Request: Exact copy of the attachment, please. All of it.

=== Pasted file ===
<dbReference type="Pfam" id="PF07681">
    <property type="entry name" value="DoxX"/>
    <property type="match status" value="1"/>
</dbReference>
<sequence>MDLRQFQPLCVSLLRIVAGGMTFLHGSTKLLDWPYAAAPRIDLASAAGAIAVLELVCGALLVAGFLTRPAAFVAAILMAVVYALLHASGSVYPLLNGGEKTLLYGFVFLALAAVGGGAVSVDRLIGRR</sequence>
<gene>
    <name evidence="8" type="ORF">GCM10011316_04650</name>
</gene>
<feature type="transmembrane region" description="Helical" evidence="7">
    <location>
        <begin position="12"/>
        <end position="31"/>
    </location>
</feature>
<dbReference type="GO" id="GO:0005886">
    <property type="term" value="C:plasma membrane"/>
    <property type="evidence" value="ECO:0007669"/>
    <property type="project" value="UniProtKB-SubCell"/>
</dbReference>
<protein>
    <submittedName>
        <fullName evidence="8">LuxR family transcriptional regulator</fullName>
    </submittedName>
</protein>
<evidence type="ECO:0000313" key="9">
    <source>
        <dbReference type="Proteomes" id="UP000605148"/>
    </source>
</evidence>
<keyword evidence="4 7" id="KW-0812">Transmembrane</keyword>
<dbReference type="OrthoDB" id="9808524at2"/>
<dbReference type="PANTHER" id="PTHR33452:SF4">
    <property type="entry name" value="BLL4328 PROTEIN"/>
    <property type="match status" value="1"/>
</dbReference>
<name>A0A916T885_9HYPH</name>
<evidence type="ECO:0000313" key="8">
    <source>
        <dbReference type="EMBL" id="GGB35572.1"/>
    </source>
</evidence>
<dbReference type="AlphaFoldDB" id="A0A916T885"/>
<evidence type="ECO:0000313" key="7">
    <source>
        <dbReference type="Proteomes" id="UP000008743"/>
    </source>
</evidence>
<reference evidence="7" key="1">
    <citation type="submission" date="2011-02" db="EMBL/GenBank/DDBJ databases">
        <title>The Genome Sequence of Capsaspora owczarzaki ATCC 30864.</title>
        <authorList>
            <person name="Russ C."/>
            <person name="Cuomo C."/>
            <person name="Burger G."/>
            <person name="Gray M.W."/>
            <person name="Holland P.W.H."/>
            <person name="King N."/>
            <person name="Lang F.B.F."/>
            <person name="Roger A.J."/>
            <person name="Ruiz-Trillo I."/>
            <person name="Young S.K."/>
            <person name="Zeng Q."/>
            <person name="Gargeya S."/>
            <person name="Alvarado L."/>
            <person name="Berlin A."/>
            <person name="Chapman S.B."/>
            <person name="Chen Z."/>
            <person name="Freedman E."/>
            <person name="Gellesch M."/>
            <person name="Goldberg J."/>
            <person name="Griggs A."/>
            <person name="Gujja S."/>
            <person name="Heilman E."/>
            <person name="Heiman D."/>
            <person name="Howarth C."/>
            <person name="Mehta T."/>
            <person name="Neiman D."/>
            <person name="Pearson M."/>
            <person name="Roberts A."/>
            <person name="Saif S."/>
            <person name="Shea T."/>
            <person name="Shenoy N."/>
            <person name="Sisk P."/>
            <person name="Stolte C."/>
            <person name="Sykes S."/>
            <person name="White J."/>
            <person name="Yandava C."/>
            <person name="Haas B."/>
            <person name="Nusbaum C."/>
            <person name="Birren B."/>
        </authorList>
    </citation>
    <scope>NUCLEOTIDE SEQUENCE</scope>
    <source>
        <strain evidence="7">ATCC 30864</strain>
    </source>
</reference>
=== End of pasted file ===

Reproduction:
<dbReference type="Pfam" id="PF07681">
    <property type="entry name" value="DoxX"/>
    <property type="match status" value="1"/>
</dbReference>
<sequence>MDLRQFQPLCVSLLRIVAGGMTFLHGSTKLLDWPYAAAPRIDLASAAGAIAVLELVCGALLVAGFLTRPAAFVAAILMAVVYALLHASGSVYPLLNGGEKTLLYGFVFLALAAVGGGAVSVDRLIGRR</sequence>
<gene>
    <name evidence="8" type="ORF">GCM10011316_04650</name>
</gene>
<feature type="transmembrane region" description="Helical" evidence="7">
    <location>
        <begin position="12"/>
        <end position="31"/>
    </location>
</feature>
<dbReference type="GO" id="GO:0005886">
    <property type="term" value="C:plasma membrane"/>
    <property type="evidence" value="ECO:0007669"/>
    <property type="project" value="UniProtKB-SubCell"/>
</dbReference>
<protein>
    <submittedName>
        <fullName evidence="8">LuxR family transcriptional regulator</fullName>
    </submittedName>
</protein>
<evidence type="ECO:0000313" key="9">
    <source>
        <dbReference type="Proteomes" id="UP000605148"/>
    </source>
</evidence>
<keyword evidence="4 7" id="KW-0812">Transmembrane</keyword>
<dbReference type="OrthoDB" id="9808524at2"/>
<dbReference type="PANTHER" id="PTHR33452:SF4">
    <property type="entry name" value="BLL4328 PROTEIN"/>
    <property type="match status" value="1"/>
</dbReference>
<name>A0A916T885_9HYPH</name>
<evidence type="ECO:0000313" key="8">
    <source>
        <dbReference type="EMBL" id="GGB35572.1"/>
    </source>
</evidence>
<dbReference type="AlphaFoldDB" id="A0A916T885"/>
<evidence type="ECO:0000313" key="7">
    <source>
        <dbReference type="Proteomes" id="UP000008743"/>
    </source>
</evidence>
<reference evidence="7" key="1">
    <citation type="submission" date="2011-02" db="EMBL/GenBank/DDBJ databases">
        <title>The Genome Sequence of Capsaspora owczarzaki ATCC 30864.</title>
        <authorList>
            <person name="Russ C."/>
            <person name="Cuomo C."/>
            <person name="Burger G."/>
            <person name="Gray M.W."/>
            <person name="Holland P.W.H."/>
            <person name="King N."/>
            <person name="Lang F.B.F."/>
            <person name="Roger A.J."/>
            <person name="Ruiz-Trillo I."/>
            <person name="Young S.K."/>
            <person name="Zeng Q."/>
            <person name="Gargeya S."/>
            <person name="Alvarado L."/>
            <person name="Berlin A."/>
            <person name="Chapman S.B."/>
            <person name="Chen Z."/>
            <person name="Freedman E."/>
            <person name="Gellesch M."/>
            <person name="Goldberg J."/>
            <person name="Griggs A."/>
            <person name="Gujja S."/>
            <person name="Heilman E."/>
            <person name="Heiman D."/>
            <person name="Howarth C."/>
            <person name="Mehta T."/>
            <person name="Neiman D."/>
            <person name="Pearson M."/>
            <person name="Roberts A."/>
            <person name="Saif S."/>
            <person name="Shea T."/>
            <person name="Shenoy N."/>
            <person name="Sisk P."/>
            <person name="Stolte C."/>
            <person name="Sykes S."/>
            <person name="White J."/>
            <person name="Yandava C."/>
            <person name="Haas B."/>
            <person name="Nusbaum C."/>
            <person name="Birren B."/>
        </authorList>
    </citation>
    <scope>NUCLEOTIDE SEQUENCE</scope>
    <source>
        <strain evidence="7">ATCC 30864</strain>
    </source>
</reference>